Computational Mechanics and Design Group

Department of Civil & Structural Engineering

Research Seminar - Dr Jose Curiel-Sosa


04/03/2014 - 16:00 to 17:00


Dr Jose Curiel-Sosa


MAPP-J Carr Lib Department of Civil and Structural Engineering, Sir Frederick Mappin Building, Mappin Street, Sheffield, S1 3JD

About the event

Damage Modelling in Composite Laminates

The modelling of damage and failure on composites is still an unresolved problem in many aspects. Amongst others:
1). - The existing numerical techniques or methods often diverge before the virtual failure of the material.
2). - There are different concepts about how to model failure. This could be based on failure criteria.
In general, these criteria are nonlinear functions of the stress components. They have been extensively used in the past decades. Their main shortcomings range from abortion of the numerical process to poor replication of switching –if any at all– between distinct damage modes in a time–marching numerical method. There is the most recent option of using progressive damage models (PDM) that overcomes some of the problems of failure criteria but PDM cannot replicate discontinuities on its own.
3). - Different strategies for modelling the discontinuities exerted by the cracks: meshless methods, cohesive elements within Finite Element Method (FEM), FEM with remeshing, XFEM, DGFEM… A recently developed PDM for composites (CPDM) [1] that allows the switching between different damage modes during the numerical process, ranging from matrix cracking/crushing (Fig.1) to fibre breakage or delamination will be presented.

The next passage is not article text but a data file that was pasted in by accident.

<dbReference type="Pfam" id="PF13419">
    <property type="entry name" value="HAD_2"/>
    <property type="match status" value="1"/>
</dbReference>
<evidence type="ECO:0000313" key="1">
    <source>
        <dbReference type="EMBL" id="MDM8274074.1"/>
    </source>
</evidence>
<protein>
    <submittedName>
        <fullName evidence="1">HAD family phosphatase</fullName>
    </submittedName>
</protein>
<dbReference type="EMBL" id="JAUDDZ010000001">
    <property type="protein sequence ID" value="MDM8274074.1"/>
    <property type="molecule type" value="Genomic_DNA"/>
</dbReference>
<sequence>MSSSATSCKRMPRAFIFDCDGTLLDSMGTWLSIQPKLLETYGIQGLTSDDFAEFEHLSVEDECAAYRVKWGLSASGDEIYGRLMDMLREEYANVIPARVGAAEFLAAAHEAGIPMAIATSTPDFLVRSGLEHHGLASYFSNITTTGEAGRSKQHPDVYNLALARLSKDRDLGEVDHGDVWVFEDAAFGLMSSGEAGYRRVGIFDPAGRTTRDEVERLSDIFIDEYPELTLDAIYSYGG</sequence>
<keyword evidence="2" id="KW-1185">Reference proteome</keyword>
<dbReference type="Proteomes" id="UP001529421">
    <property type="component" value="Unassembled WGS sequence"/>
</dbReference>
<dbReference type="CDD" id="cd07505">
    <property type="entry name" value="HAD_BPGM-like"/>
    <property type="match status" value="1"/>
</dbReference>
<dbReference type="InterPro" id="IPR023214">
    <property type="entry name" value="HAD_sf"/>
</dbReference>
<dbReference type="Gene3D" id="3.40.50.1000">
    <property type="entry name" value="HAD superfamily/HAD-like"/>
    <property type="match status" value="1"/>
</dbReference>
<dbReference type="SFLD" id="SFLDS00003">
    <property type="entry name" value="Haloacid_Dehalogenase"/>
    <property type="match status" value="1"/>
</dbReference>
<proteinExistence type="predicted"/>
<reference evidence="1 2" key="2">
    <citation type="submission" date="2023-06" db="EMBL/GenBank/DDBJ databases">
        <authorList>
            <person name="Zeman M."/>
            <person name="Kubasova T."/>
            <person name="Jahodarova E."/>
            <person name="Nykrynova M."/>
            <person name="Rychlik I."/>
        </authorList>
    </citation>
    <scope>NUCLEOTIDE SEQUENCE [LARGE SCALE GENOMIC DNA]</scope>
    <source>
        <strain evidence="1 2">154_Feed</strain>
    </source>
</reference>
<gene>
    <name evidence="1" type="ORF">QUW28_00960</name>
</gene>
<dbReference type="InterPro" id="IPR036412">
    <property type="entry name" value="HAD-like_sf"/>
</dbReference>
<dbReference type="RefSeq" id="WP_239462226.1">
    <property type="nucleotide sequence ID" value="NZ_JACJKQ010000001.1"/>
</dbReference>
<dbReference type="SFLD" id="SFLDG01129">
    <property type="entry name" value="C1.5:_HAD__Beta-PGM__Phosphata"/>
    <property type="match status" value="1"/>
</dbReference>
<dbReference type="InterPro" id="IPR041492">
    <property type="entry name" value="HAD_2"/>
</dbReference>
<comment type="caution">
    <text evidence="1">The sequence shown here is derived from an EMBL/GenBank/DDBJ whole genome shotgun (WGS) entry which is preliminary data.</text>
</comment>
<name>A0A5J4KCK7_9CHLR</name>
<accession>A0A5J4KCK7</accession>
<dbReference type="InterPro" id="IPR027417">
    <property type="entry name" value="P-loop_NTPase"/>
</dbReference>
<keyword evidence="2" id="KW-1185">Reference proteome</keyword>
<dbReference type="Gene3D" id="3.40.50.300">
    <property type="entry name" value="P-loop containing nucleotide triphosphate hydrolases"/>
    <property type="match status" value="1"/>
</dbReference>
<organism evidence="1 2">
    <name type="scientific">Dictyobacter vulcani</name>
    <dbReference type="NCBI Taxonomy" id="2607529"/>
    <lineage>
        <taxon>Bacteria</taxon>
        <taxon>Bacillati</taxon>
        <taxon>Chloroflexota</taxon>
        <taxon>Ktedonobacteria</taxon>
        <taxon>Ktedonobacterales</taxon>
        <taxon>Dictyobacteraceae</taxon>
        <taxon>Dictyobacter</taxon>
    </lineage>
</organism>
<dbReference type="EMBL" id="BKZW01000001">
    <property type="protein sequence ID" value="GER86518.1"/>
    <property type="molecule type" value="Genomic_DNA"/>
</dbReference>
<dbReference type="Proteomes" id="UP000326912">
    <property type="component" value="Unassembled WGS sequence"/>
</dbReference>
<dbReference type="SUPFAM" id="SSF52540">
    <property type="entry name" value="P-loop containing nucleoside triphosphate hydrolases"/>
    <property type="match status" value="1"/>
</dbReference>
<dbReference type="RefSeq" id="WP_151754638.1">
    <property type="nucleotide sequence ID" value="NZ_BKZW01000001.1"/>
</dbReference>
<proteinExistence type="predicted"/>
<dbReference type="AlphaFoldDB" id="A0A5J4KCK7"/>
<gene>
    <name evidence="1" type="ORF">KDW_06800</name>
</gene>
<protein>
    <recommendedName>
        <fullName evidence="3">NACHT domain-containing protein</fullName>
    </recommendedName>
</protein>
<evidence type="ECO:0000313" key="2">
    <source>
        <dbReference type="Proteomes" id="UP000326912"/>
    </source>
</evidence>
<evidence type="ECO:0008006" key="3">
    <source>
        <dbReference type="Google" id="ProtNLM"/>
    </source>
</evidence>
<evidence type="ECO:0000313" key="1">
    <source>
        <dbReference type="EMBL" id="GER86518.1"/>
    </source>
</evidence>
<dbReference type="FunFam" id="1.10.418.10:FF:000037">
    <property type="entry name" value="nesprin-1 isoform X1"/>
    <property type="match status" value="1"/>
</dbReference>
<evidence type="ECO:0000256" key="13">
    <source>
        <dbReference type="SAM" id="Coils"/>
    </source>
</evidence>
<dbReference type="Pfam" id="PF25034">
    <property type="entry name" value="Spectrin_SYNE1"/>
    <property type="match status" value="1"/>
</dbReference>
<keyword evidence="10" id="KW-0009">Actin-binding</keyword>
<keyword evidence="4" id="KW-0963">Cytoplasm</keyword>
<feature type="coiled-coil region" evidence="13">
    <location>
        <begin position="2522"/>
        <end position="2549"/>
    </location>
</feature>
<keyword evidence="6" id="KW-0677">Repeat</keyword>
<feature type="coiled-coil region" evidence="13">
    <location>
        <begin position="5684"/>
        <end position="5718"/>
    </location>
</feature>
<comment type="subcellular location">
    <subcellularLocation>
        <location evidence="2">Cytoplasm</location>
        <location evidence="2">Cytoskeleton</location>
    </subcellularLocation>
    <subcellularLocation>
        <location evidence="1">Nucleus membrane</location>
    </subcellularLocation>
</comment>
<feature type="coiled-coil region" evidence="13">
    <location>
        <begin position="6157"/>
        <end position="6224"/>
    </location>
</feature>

CPDM [1] performs the simulation of distinct types of damage in laminated composites. It involves the characterisation of the damage directions in which several modes of damage propagate taking into consideration strain-rate dependence. A mapping between the strain and stress spaces for the computation of the damage surfaces as well as damage initiation criteria in the space of strains are used whereby numerical stability is optimised. The capabilities of the technique are shown by means of low velocity impact tests on composite laminate. In addition, relatively novel techniques such as the eXtended Finite Element Method (XFEM) [2] applied to the simulation of crack propagation in composite structures will also be shown.

[1].- J.L. Curiel-Sosa, S. Phaneendra, J.J. Muñoz, (2013). Modelling of mixed damage on fibre reinforced composite laminates subjected to low velocity impact. International Journal of Damage Mechanics, 22(3):356-374.
[2].- J.L. Curiel-Sosa, N. Karapurath, (2012). Delamination modelling of GLARE using the Extended Finite Element Method. Composite Science Technology, 72 (7): 788-791.
[3].- J.L. Curiel Sosa, N. Petrinic, J. Weigand, (2008). A three-dimensional progressive damage model for fibre-composite materials. Mechanics Research Communications, 35 (4): 219-221.